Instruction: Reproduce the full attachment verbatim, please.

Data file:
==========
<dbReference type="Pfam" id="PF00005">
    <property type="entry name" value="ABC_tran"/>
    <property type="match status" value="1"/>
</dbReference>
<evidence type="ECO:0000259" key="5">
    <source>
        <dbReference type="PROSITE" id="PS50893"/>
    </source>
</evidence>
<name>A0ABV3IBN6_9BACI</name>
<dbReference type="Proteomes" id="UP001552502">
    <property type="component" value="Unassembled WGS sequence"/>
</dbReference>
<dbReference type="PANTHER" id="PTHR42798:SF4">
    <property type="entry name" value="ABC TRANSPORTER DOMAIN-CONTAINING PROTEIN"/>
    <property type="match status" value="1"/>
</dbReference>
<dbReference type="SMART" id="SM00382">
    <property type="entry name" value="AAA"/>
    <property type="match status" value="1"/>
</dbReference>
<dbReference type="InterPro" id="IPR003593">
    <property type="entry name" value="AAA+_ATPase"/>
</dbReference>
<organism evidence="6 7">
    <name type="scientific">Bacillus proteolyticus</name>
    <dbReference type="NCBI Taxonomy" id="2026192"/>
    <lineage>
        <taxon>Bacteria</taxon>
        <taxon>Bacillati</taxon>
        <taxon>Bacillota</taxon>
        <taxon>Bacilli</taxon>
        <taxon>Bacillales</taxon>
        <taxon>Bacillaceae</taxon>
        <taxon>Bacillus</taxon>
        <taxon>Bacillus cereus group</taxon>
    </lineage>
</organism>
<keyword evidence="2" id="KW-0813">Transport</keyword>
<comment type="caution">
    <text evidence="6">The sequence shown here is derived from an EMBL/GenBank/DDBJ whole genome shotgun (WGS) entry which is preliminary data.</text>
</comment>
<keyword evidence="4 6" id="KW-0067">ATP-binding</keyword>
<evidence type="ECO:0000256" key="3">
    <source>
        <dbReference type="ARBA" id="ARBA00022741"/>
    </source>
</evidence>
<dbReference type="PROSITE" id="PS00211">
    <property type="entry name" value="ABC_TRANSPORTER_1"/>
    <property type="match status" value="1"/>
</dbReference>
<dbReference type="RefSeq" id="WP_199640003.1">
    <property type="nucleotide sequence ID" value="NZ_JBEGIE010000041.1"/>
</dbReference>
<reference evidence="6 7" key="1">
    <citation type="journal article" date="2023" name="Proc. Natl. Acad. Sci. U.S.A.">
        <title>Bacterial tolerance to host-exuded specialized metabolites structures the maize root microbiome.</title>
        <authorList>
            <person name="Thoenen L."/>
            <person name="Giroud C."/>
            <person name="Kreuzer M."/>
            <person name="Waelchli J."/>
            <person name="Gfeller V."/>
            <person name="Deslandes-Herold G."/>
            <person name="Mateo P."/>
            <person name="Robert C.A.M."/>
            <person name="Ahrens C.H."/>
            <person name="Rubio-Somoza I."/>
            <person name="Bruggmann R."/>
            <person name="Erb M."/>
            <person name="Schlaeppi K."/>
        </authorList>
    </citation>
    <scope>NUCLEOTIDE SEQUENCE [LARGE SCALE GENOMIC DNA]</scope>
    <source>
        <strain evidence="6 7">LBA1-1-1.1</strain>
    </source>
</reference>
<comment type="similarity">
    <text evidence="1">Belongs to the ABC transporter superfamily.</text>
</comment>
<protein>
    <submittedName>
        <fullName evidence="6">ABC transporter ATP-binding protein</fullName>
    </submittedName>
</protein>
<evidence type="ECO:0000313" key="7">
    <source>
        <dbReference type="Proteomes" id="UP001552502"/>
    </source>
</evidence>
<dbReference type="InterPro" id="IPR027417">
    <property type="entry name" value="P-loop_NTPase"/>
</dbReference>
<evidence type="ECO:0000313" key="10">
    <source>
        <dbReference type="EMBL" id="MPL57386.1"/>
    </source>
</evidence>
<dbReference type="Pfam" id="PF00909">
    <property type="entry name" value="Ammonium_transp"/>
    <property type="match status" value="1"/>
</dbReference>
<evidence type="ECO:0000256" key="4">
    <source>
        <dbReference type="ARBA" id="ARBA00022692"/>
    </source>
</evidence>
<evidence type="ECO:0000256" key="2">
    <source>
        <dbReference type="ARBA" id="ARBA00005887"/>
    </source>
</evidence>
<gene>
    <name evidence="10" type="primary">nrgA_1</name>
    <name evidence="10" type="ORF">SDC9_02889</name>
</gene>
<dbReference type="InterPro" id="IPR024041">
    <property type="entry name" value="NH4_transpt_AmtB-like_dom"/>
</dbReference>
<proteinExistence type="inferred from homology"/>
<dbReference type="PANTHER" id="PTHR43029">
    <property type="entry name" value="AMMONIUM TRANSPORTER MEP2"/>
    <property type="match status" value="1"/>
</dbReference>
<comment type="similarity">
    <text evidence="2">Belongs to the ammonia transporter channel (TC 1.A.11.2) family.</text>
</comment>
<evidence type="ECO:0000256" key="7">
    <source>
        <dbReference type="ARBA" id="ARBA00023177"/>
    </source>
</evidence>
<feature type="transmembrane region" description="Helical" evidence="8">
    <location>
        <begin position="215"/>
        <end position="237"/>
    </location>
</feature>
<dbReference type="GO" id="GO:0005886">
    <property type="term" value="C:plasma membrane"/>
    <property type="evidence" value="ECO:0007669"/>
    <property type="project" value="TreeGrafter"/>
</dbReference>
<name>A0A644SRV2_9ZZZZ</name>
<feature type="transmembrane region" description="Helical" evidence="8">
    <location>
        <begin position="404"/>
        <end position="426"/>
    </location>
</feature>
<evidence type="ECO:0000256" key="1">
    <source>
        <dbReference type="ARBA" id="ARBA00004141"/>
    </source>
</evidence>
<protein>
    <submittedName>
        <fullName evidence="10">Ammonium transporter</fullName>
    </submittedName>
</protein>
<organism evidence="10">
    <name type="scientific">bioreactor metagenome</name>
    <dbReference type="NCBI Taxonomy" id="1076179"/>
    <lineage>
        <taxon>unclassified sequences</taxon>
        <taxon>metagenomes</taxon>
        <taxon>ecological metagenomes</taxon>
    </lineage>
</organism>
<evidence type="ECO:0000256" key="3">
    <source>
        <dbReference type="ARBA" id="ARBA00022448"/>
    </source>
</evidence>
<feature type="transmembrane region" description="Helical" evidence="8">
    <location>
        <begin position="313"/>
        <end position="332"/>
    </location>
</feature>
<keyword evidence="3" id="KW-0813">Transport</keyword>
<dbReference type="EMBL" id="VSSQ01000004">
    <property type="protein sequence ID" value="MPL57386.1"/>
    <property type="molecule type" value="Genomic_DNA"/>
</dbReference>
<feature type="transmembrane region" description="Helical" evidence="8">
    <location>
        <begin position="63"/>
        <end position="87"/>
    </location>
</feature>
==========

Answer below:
<dbReference type="Pfam" id="PF00005">
    <property type="entry name" value="ABC_tran"/>
    <property type="match status" value="1"/>
</dbReference>
<evidence type="ECO:0000259" key="5">
    <source>
        <dbReference type="PROSITE" id="PS50893"/>
    </source>
</evidence>
<name>A0ABV3IBN6_9BACI</name>
<dbReference type="Proteomes" id="UP001552502">
    <property type="component" value="Unassembled WGS sequence"/>
</dbReference>
<dbReference type="PANTHER" id="PTHR42798:SF4">
    <property type="entry name" value="ABC TRANSPORTER DOMAIN-CONTAINING PROTEIN"/>
    <property type="match status" value="1"/>
</dbReference>
<dbReference type="SMART" id="SM00382">
    <property type="entry name" value="AAA"/>
    <property type="match status" value="1"/>
</dbReference>
<dbReference type="InterPro" id="IPR003593">
    <property type="entry name" value="AAA+_ATPase"/>
</dbReference>
<organism evidence="6 7">
    <name type="scientific">Bacillus proteolyticus</name>
    <dbReference type="NCBI Taxonomy" id="2026192"/>
    <lineage>
        <taxon>Bacteria</taxon>
        <taxon>Bacillati</taxon>
        <taxon>Bacillota</taxon>
        <taxon>Bacilli</taxon>
        <taxon>Bacillales</taxon>
        <taxon>Bacillaceae</taxon>
        <taxon>Bacillus</taxon>
        <taxon>Bacillus cereus group</taxon>
    </lineage>
</organism>
<keyword evidence="2" id="KW-0813">Transport</keyword>
<comment type="caution">
    <text evidence="6">The sequence shown here is derived from an EMBL/GenBank/DDBJ whole genome shotgun (WGS) entry which is preliminary data.</text>
</comment>
<keyword evidence="4 6" id="KW-0067">ATP-binding</keyword>
<evidence type="ECO:0000256" key="3">
    <source>
        <dbReference type="ARBA" id="ARBA00022741"/>
    </source>
</evidence>
<dbReference type="PROSITE" id="PS00211">
    <property type="entry name" value="ABC_TRANSPORTER_1"/>
    <property type="match status" value="1"/>
</dbReference>
<dbReference type="RefSeq" id="WP_199640003.1">
    <property type="nucleotide sequence ID" value="NZ_JBEGIE010000041.1"/>
</dbReference>
<reference evidence="6 7" key="1">
    <citation type="journal article" date="2023" name="Proc. Natl. Acad. Sci. U.S.A.">
        <title>Bacterial tolerance to host-exuded specialized metabolites structures the maize root microbiome.</title>
        <authorList>
            <person name="Thoenen L."/>
            <person name="Giroud C."/>
            <person name="Kreuzer M."/>
            <person name="Waelchli J."/>
            <person name="Gfeller V."/>
            <person name="Deslandes-Herold G."/>
            <person name="Mateo P."/>
            <person name="Robert C.A.M."/>
            <person name="Ahrens C.H."/>
            <person name="Rubio-Somoza I."/>
            <person name="Bruggmann R."/>
            <person name="Erb M."/>
            <person name="Schlaeppi K."/>
        </authorList>
    </citation>
    <scope>NUCLEOTIDE SEQUENCE [LARGE SCALE GENOMIC DNA]</scope>
    <source>
        <strain evidence="6 7">LBA1-1-1.1</strain>
    </source>
</reference>
<comment type="similarity">
    <text evidence="1">Belongs to the ABC transporter superfamily.</text>
</comment>
<protein>
    <submittedName>
        <fullName evidence="6">ABC transporter ATP-binding protein</fullName>
    </submittedName>
</protein>
<evidence type="ECO:0000313" key="7">
    <source>
        <dbReference type="Proteomes" id="UP001552502"/>
    </source>
</evidence>
<dbReference type="InterPro" id="IPR027417">
    <property type="entry name" value="P-loop_NTPase"/>
</dbReference>
<evidence type="ECO:0000313" key="10">
    <source>
        <dbReference type="EMBL" id="MPL57386.1"/>
    </source>
</evidence>
<dbReference type="Pfam" id="PF00909">
    <property type="entry name" value="Ammonium_transp"/>
    <property type="match status" value="1"/>
</dbReference>
<evidence type="ECO:0000256" key="4">
    <source>
        <dbReference type="ARBA" id="ARBA00022692"/>
    </source>
</evidence>
<evidence type="ECO:0000256" key="2">
    <source>
        <dbReference type="ARBA" id="ARBA00005887"/>
    </source>
</evidence>
<gene>
    <name evidence="10" type="primary">nrgA_1</name>
    <name evidence="10" type="ORF">SDC9_02889</name>
</gene>
<dbReference type="InterPro" id="IPR024041">
    <property type="entry name" value="NH4_transpt_AmtB-like_dom"/>
</dbReference>
<proteinExistence type="inferred from homology"/>
<dbReference type="PANTHER" id="PTHR43029">
    <property type="entry name" value="AMMONIUM TRANSPORTER MEP2"/>
    <property type="match status" value="1"/>
</dbReference>
<comment type="similarity">
    <text evidence="2">Belongs to the ammonia transporter channel (TC 1.A.11.2) family.</text>
</comment>
<evidence type="ECO:0000256" key="7">
    <source>
        <dbReference type="ARBA" id="ARBA00023177"/>
    </source>
</evidence>
<feature type="transmembrane region" description="Helical" evidence="8">
    <location>
        <begin position="215"/>
        <end position="237"/>
    </location>
</feature>
<dbReference type="GO" id="GO:0005886">
    <property type="term" value="C:plasma membrane"/>
    <property type="evidence" value="ECO:0007669"/>
    <property type="project" value="TreeGrafter"/>
</dbReference>
<name>A0A644SRV2_9ZZZZ</name>
<feature type="transmembrane region" description="Helical" evidence="8">
    <location>
        <begin position="404"/>
        <end position="426"/>
    </location>
</feature>
<evidence type="ECO:0000256" key="1">
    <source>
        <dbReference type="ARBA" id="ARBA00004141"/>
    </source>
</evidence>
<protein>
    <submittedName>
        <fullName evidence="10">Ammonium transporter</fullName>
    </submittedName>
</protein>
<organism evidence="10">
    <name type="scientific">bioreactor metagenome</name>
    <dbReference type="NCBI Taxonomy" id="1076179"/>
    <lineage>
        <taxon>unclassified sequences</taxon>
        <taxon>metagenomes</taxon>
        <taxon>ecological metagenomes</taxon>
    </lineage>
</organism>
<evidence type="ECO:0000256" key="3">
    <source>
        <dbReference type="ARBA" id="ARBA00022448"/>
    </source>
</evidence>
<feature type="transmembrane region" description="Helical" evidence="8">
    <location>
        <begin position="313"/>
        <end position="332"/>
    </location>
</feature>
<keyword evidence="3" id="KW-0813">Transport</keyword>
<dbReference type="EMBL" id="VSSQ01000004">
    <property type="protein sequence ID" value="MPL57386.1"/>
    <property type="molecule type" value="Genomic_DNA"/>
</dbReference>
<feature type="transmembrane region" description="Helical" evidence="8">
    <location>
        <begin position="63"/>
        <end position="87"/>
    </location>
</feature>